After the war, the explosion of synthetics caused milk fiber to fall out of favor. Thanks to the Eco-Junk movement, it’s experiencing a minor renaissance. The newer process uses acrylonitrile, a human carcinogen, which is bound to the casein, to produce a non-carcinogenic fiber. Among other things, acrylonitrile is the primary ingredient of acrylic fiber, which will not, under any circumstances, be discussed further in this book.

In any case, those who point to milk fiber as green and eco-friendly should go take a good look at the eco-chemical properties of acrylonitrile and get back to me.
So, milk fiber is sort of like rayon, which we have already decided is liquefied plant goo shot through spinnerets. However, milk, being an animal product, produces a fiber that dyes like wool and spins something like silk.

Crab(Chitosan )

Another fiber touted as eco-friendly and antibacterial, chitosan is derived from shellfish carapaces and, oddly enough, mushrooms. According to various websites, chitosan has “scientifically proved biocompatibility,” and is “an absolutely safe material.”

Chitosan itself is not useful to spinners, but let’s look at Crabyon©, a blend of chitosan and viscose, which should tip you off immediately about the chemicals used to manufacture it. Refer to the Section on Bamboo for a complete rundown of viscose rayon.

I am so sorry to disappoint seafood fans, but I was unable to obtain a sample of this stuff. However, that won’t stop me from including it in this section. I remember handling a skein of it a few years ago and thought it felt like cotton with an odd squeaky texture.

I understand that people with shellfish allergies sometimes have a reaction to the yarn, which makes it not “absolutely safe.” I haven’t seen it around in a while, so perhaps the manufacturer rethought the concept.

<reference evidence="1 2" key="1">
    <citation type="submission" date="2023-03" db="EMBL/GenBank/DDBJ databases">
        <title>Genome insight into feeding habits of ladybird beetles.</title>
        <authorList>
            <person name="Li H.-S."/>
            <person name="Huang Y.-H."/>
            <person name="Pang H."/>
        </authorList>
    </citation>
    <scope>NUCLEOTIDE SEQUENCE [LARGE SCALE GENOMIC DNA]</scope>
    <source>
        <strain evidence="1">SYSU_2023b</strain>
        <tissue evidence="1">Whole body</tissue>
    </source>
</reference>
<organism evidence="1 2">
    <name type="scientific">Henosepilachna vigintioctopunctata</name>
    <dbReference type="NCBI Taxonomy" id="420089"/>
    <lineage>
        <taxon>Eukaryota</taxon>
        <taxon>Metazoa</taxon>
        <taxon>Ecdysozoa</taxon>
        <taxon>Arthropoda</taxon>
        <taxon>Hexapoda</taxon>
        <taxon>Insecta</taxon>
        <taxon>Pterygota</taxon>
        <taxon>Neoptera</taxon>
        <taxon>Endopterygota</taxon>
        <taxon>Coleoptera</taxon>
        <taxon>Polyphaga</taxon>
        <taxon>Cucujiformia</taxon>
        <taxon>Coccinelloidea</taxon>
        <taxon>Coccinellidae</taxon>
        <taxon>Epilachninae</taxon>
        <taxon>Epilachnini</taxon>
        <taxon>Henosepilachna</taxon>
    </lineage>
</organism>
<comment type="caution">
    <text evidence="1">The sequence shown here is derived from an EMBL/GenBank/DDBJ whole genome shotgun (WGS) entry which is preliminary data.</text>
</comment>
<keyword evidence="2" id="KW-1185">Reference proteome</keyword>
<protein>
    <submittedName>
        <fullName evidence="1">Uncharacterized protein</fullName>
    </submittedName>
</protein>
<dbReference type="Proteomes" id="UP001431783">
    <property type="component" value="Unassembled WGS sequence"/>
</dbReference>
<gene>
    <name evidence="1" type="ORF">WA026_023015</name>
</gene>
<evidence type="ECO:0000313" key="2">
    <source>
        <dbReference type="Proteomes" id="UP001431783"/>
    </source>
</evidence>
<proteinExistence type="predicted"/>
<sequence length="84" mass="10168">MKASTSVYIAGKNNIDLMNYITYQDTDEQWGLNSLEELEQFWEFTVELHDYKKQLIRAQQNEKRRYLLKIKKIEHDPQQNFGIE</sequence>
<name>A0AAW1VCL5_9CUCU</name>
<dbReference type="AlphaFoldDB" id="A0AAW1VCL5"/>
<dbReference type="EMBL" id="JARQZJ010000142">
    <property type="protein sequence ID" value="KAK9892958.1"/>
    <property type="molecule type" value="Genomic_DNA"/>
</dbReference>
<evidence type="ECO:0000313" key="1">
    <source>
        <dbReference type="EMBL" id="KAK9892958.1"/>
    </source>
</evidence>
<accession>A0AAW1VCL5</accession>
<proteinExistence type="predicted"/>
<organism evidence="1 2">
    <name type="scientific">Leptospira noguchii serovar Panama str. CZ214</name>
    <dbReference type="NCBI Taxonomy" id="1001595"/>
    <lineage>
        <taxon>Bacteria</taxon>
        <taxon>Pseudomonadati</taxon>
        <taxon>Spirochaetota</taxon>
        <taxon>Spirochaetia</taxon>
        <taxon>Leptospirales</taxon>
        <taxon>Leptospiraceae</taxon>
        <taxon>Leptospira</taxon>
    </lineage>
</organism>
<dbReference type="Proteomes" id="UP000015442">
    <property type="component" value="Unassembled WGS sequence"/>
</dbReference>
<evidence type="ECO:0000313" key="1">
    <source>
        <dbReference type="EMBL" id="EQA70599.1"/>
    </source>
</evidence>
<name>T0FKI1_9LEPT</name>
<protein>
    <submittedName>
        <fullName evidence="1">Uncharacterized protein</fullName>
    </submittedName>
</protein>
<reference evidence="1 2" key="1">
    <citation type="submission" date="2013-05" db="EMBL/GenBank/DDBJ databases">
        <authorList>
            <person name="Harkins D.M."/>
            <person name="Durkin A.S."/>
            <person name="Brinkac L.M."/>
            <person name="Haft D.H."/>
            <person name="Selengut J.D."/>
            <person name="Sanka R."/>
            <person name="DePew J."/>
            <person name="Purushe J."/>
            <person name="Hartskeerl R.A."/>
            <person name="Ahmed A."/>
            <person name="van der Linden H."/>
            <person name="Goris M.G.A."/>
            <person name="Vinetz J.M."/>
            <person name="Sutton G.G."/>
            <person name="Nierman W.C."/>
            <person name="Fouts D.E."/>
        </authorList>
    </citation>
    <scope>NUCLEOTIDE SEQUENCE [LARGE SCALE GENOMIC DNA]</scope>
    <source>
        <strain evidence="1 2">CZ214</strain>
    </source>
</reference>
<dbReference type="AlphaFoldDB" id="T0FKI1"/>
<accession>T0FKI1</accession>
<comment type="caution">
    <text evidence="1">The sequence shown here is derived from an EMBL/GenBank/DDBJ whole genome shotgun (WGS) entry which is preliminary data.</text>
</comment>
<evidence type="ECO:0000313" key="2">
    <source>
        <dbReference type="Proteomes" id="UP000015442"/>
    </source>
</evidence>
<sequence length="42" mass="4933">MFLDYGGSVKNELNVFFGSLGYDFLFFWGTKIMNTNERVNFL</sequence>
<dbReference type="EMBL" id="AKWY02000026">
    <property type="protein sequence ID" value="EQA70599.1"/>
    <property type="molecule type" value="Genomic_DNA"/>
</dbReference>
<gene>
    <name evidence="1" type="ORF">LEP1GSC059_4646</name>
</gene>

On the bright side, chitosan might fight fat, supposedly by reducing lipid absorption, which means that if you manage to find crab fiber, you can eat it and lose weight if you decide you don’t like to spin it.

Tuesday, November 15, 2011

A Long Story

Semele is a terrific design for which I specially spun the yarn. I wanted the ends of the shawl to be dark blue, fading to white in the center, which is why the balls are wound the way they are. The lovely merino batts were made byLeilani Sue, and I bought the batts from her Etsy store, Heavenly Fiber. As you can see from the picture, I added plenty of Angelina for sparkle.

I heartily recommend the pattern, which had not a single error and left nothing to the imagination. It's worth knitting for the clever beginning leaf, from which the rest of the pattern flows without a hitch.

  I was so careful after spinning. I measured and weighed the skein twice to be absolutely sure that I had two identical halves. But clearly Harry put his legs on the scale when my back was turned, because when I got to the last three leaves, I ran out of yarn.

I frantically emailed Leilani Sue, who was in the process of moving and thus had everything neatly packed in boxes. I whimpered. I whined. I sniffled. And dear Leilani Sue unpacked some boxes and found what she thought was the right color. Um, it wasn't. So I sent her a little sample of the spun yarn, and she unpacked more boxes and finally found a precious ounce of the dark blue.

So, after a month of squirming in anticipation, the merino arrived and I spun it up. The next day, Semele was finished and I gleefully started pinning it out. And pinning it out. And pinning it out some more...

The length was my fault, because I kept knitting the center repeat until I had used up all the white, at which point the design faded back to blue. As I never bothered to measure it on the hoof, as it were, I got a long surprise when I blocked it.

 Well, it will certainly wrap around me a whole lot of times...